Copyright 2000-2015 by Dorothy Sloan-Rare Books Inc. for all materials on this site. All rights reserved, including the right of reproduction in whole or in part in any form.
Auction 15: Fine Collection of Californiana Formed by Daniel G. Volkmann Jr..
14. BOGGS, Mae Hèléne Bacon. My Playhouse Was a
Concord Coach: An Anthology of Newspaper Clippings and Documents Relating
to Those Who Made California History during the Years 1822-1888.
[Oakland: Howell-North Press, 1942]. xvi, 763 pp., numerous illustrations,
plates, and maps (some folded). Small folio, original blue buckram,
spine lettered in gilt, blind-stamped illustration of horse-drawn coach
on upper cover, photographic illustration on endpapers. Spine light
and minor shelf wear, otherwise very fine.
First edition. Adams, Guns 234. Dykes, Rare Western Outlaw Books 29. Howes B570. Rocq 15700. Chronological clippings, maps, and other documentation of California between 1822 and 1888.
15. BONNER, T. D. (editor). The Life and Adventures
of James P. Beckwourth, Mountaineer, Scout, and Pioneer and Chief of
the Crow Nation of Indians. New York: Harper & Brothers, 1856.
537 pp., woodcut frontispiece, 12 full-page woodcut text illustrations
(4 signed by John McLenan). 8vo, original blind-embossed brown cloth,
spine stamped in gilt. Slightly shelf-worn, minor rubbing to spine extremities
and joints, corners lightly bumped, uniform light age toning, overall
a very good copy. Contemporary ink ownership inscription of Wm. DeWitt
Tisdale on front free endpaper.
First edition. Buck 156. Cowan II, p. 41. DeVoto, Across the Wide Missouri, p. 183: “One of the gaudiest books in our literature and may well be the goriest.... An indispensable witness to the events it deals with.” Dobie, p. 71: “Beckwourth was the champion of all Western liars.” Field 149. Graff 347: “Beckwourth’s life is a classic of pioneer days in the West.” Hamilton, Early American Book Illustrators and Wood Engravers 1061 & I, p. 180: “Discovered by DeWitt C. Hitchcock working in a pork packing establishment in Cincinnati and making drawings on the tops of barrels, McLenan became one of the most prolific of our early illustrators.... His work will bear comparison with the best of his time.” Howes B601: “Highly colored, but basically authentic, narrative of a noted mountain character.” Plains & Rockies IV:272:1 (calling for 12 plates, including the frontispiece): “Recent scholars seem to take a more charitable view of Beckwourth’s veracity.” Rader 322. Rittenhouse 72. Sabin 4625. Smith 695.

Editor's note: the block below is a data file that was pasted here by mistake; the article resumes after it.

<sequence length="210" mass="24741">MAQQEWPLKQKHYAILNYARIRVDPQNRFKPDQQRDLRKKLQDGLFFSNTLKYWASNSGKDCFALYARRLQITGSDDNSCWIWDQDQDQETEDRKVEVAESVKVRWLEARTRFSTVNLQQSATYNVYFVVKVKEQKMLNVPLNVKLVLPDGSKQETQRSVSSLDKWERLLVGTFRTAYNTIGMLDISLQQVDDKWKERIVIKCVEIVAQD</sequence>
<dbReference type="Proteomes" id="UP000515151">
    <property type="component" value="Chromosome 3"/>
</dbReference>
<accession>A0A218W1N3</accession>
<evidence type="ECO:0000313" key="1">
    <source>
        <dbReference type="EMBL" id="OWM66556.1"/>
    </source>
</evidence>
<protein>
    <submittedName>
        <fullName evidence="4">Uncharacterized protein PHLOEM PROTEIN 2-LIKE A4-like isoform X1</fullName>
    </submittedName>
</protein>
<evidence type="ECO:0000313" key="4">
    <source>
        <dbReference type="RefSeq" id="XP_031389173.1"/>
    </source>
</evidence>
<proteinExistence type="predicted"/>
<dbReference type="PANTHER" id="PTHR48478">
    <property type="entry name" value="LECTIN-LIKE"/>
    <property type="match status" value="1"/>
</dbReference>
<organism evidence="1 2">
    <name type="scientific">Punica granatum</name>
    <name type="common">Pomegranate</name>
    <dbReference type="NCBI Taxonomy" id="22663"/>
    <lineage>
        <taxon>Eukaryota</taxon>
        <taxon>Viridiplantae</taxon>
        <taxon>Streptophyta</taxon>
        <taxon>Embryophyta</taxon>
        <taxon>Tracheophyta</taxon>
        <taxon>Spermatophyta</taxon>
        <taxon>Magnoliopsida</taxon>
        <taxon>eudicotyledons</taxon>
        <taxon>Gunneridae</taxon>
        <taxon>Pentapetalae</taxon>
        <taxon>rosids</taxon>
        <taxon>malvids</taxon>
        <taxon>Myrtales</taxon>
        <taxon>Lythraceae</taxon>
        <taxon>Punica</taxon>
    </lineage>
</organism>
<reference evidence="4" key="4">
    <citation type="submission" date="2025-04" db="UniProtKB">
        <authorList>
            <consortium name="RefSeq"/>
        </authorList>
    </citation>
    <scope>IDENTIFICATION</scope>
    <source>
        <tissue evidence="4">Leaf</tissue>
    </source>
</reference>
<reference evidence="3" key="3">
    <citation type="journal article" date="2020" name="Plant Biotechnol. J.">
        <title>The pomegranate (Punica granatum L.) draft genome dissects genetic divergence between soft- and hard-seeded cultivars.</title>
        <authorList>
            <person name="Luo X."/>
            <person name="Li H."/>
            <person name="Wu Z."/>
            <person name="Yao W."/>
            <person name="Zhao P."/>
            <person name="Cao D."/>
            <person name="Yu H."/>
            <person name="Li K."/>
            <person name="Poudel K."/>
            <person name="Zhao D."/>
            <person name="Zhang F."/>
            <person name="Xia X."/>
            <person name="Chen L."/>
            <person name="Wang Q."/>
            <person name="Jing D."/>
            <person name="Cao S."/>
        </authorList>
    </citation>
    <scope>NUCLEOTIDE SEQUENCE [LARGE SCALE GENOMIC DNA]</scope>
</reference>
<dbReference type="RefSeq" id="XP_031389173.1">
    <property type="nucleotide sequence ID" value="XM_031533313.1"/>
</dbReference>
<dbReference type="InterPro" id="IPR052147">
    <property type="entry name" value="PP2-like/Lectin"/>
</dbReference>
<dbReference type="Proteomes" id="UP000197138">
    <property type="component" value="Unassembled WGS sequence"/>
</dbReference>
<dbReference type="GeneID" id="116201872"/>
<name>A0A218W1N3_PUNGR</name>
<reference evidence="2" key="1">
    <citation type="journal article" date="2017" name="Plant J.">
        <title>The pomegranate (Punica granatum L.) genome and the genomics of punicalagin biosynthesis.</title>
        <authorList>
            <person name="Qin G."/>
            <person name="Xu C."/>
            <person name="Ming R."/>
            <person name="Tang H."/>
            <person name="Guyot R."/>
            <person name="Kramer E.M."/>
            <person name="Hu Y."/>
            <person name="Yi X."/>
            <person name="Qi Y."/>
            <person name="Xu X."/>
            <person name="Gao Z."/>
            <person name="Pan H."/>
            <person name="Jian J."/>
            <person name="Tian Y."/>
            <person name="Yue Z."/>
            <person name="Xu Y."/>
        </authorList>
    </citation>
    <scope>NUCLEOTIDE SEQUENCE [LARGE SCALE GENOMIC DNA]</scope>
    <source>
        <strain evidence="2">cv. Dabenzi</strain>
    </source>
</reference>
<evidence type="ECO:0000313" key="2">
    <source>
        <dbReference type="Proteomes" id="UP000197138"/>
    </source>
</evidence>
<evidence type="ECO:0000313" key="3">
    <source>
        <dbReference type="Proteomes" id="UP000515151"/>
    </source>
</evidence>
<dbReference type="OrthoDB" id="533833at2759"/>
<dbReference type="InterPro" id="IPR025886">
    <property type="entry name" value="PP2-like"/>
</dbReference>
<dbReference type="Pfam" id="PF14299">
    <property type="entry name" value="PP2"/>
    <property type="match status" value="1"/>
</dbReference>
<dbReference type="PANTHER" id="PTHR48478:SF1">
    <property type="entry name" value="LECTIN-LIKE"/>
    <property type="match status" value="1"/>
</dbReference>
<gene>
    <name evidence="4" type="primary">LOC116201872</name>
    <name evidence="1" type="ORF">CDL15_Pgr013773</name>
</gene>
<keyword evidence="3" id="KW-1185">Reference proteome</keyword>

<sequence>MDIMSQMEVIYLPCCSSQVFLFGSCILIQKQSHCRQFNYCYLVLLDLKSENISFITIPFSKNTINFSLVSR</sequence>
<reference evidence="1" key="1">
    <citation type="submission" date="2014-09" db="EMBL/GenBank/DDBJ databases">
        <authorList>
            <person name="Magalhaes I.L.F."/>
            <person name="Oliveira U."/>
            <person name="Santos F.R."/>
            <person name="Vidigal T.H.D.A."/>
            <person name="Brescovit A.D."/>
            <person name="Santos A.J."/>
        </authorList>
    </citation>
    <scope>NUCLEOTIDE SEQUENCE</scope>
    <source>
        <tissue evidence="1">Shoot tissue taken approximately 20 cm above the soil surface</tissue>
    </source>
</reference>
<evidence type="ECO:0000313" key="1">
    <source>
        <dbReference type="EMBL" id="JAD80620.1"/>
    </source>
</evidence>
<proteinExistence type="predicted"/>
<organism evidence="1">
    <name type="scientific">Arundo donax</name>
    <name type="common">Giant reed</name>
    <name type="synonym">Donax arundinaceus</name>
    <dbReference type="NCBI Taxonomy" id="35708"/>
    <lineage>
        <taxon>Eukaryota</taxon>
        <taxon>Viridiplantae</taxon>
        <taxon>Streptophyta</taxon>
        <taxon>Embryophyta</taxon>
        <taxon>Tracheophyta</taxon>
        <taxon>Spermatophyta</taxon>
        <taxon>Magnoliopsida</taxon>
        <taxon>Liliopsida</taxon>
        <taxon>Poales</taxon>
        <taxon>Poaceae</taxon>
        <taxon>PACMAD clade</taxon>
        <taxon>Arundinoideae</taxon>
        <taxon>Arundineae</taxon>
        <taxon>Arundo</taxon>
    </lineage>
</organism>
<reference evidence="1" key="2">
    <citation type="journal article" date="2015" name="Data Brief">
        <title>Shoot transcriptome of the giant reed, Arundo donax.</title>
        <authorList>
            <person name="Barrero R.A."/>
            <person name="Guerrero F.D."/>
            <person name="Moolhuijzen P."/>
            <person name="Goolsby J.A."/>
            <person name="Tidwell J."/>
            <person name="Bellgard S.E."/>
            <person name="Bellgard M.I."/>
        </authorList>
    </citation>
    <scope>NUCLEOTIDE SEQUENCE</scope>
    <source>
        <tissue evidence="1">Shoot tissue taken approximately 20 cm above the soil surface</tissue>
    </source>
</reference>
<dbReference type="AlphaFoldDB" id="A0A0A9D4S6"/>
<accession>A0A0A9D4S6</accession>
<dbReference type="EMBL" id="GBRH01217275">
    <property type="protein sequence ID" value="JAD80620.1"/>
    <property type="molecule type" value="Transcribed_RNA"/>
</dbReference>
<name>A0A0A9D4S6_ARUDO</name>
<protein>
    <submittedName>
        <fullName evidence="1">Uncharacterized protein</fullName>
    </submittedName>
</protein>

“Beckwourth’s life is classic reading on the early West, but his patent exaggerations cast doubt on his stories” (Streeter Sale 2101). “Mulatto of Va., who became in the great West a famous hunter, guide, Indian-fighter, chief of the Crows, and horse-thief. No resume can do justice to his adventures, nor can the slightest faith be put in his statements” (Bancroft, Pioneer Register). “Now research indicates that Beckwourth’s basic narrative is true.... The narrative also records the way in which a black man succeeded in the dangerous and demanding life of the Far West between 1825 and 1865” (Lamar, Reader’s Encyclopedia of the American West). Among the more gruesome and disturbing incidents in this man’s life is his calm, illustrated recounting of how he “killed” his Native American wife who displeased him by participating in a dance (pp. 114-121). Amazingly, the chief, Beckwourth’s father-in-law, concurs and gives him a second, even better-looking daughter to replace the one he clubbed.
16. BROWNE, J[ohn] Ross. Resources of the Pacific
Slope: A Statistical and Descriptive Summary of the Mines and Minerals,